Sunflower oil is pressed from the oil-rich sunflower seeds. It is usually sold refined though unrefined versions are available for purchase. There are multiple varieties, the most common being high oleic and mid oleic. Unless otherwise stated, most storebought sunflower oils are mid oleic. Refined sunflower oil has a high smoke point making it useful in cooking; mid oleic oil is also useful in frying. See: Sunflower oil, high oleic
Mid oleic sunflower oil is on average 26% linoleic acid, 65% oleic acid, 5% stearic acid, and 4% palmitic acid. In a study of men with normal cholesterol levels, consuming 75% of their dietary fat as sunflower oil helped lower cholesterol and limit formation of blood clots.
The alteration of fatty acid profile was not accomplished through genetic engineering. Refined oils may still contain traces of allergenic proteins, sensitive individuals should exercise caution. While sunflower oil contains no trans fat, it is a common component of margarines which may have undergone hydrogenation.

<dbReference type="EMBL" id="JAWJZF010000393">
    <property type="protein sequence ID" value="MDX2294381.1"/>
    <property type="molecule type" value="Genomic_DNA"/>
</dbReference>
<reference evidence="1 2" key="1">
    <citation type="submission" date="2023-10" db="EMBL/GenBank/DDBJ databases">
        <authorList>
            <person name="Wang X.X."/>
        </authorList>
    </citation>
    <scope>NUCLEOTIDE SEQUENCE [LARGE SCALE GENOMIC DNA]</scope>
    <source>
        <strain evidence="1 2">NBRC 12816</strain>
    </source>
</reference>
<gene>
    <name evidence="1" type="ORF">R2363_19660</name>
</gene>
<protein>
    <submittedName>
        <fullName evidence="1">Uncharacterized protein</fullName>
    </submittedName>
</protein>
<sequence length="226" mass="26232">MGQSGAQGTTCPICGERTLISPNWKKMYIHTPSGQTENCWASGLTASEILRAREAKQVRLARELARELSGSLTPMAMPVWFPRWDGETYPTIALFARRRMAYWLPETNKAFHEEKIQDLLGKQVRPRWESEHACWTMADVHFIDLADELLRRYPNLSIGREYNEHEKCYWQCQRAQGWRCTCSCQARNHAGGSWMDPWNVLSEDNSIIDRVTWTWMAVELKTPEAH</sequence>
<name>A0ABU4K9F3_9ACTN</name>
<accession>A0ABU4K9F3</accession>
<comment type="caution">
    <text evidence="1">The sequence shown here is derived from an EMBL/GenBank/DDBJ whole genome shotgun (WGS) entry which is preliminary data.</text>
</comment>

Prepared foods, packaged foods, baked goods, vegetable oil, salad dressings, sauces, marinades
National Sunflower Association
The American Journal of Clinical Nutrition